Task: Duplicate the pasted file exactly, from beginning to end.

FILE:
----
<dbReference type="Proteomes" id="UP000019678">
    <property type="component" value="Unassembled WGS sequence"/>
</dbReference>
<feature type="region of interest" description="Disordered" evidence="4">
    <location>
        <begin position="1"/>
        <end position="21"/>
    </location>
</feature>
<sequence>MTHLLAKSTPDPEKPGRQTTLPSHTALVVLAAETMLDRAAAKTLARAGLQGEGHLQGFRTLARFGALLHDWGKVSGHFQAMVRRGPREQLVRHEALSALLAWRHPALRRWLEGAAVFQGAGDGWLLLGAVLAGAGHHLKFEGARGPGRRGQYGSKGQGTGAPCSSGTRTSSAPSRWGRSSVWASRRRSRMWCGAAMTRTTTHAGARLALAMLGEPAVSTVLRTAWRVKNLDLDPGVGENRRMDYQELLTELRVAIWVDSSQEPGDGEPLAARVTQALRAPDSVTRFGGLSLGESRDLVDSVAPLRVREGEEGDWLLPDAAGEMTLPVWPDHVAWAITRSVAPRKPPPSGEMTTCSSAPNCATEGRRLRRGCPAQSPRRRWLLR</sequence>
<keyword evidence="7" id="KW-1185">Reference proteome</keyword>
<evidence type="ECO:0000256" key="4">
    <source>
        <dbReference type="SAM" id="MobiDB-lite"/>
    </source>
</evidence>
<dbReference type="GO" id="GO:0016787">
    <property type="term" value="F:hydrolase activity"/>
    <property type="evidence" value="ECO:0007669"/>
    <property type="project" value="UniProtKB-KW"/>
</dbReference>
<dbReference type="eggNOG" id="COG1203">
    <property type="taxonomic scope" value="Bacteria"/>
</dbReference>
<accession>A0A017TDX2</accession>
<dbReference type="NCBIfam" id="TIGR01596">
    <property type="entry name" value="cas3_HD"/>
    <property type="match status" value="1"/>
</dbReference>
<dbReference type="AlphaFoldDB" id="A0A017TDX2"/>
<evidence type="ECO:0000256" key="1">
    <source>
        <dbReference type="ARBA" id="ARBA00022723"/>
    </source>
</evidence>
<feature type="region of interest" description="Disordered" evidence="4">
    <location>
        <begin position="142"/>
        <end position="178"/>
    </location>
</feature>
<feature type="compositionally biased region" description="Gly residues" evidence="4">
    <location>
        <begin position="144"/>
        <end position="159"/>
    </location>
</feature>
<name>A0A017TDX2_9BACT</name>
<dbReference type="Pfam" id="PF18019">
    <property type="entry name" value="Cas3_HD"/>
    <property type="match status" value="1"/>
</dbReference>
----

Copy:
<dbReference type="Proteomes" id="UP000019678">
    <property type="component" value="Unassembled WGS sequence"/>
</dbReference>
<feature type="region of interest" description="Disordered" evidence="4">
    <location>
        <begin position="1"/>
        <end position="21"/>
    </location>
</feature>
<sequence>MTHLLAKSTPDPEKPGRQTTLPSHTALVVLAAETMLDRAAAKTLARAGLQGEGHLQGFRTLARFGALLHDWGKVSGHFQAMVRRGPREQLVRHEALSALLAWRHPALRRWLEGAAVFQGAGDGWLLLGAVLAGAGHHLKFEGARGPGRRGQYGSKGQGTGAPCSSGTRTSSAPSRWGRSSVWASRRRSRMWCGAAMTRTTTHAGARLALAMLGEPAVSTVLRTAWRVKNLDLDPGVGENRRMDYQELLTELRVAIWVDSSQEPGDGEPLAARVTQALRAPDSVTRFGGLSLGESRDLVDSVAPLRVREGEEGDWLLPDAAGEMTLPVWPDHVAWAITRSVAPRKPPPSGEMTTCSSAPNCATEGRRLRRGCPAQSPRRRWLLR</sequence>
<keyword evidence="7" id="KW-1185">Reference proteome</keyword>
<evidence type="ECO:0000256" key="4">
    <source>
        <dbReference type="SAM" id="MobiDB-lite"/>
    </source>
</evidence>
<dbReference type="GO" id="GO:0016787">
    <property type="term" value="F:hydrolase activity"/>
    <property type="evidence" value="ECO:0007669"/>
    <property type="project" value="UniProtKB-KW"/>
</dbReference>
<dbReference type="eggNOG" id="COG1203">
    <property type="taxonomic scope" value="Bacteria"/>
</dbReference>
<accession>A0A017TDX2</accession>
<dbReference type="NCBIfam" id="TIGR01596">
    <property type="entry name" value="cas3_HD"/>
    <property type="match status" value="1"/>
</dbReference>
<dbReference type="AlphaFoldDB" id="A0A017TDX2"/>
<evidence type="ECO:0000256" key="1">
    <source>
        <dbReference type="ARBA" id="ARBA00022723"/>
    </source>
</evidence>
<feature type="region of interest" description="Disordered" evidence="4">
    <location>
        <begin position="142"/>
        <end position="178"/>
    </location>
</feature>
<feature type="compositionally biased region" description="Gly residues" evidence="4">
    <location>
        <begin position="144"/>
        <end position="159"/>
    </location>
</feature>
<name>A0A017TDX2_9BACT</name>
<dbReference type="Pfam" id="PF18019">
    <property type="entry name" value="Cas3_HD"/>
    <property type="match status" value="1"/>
</dbReference>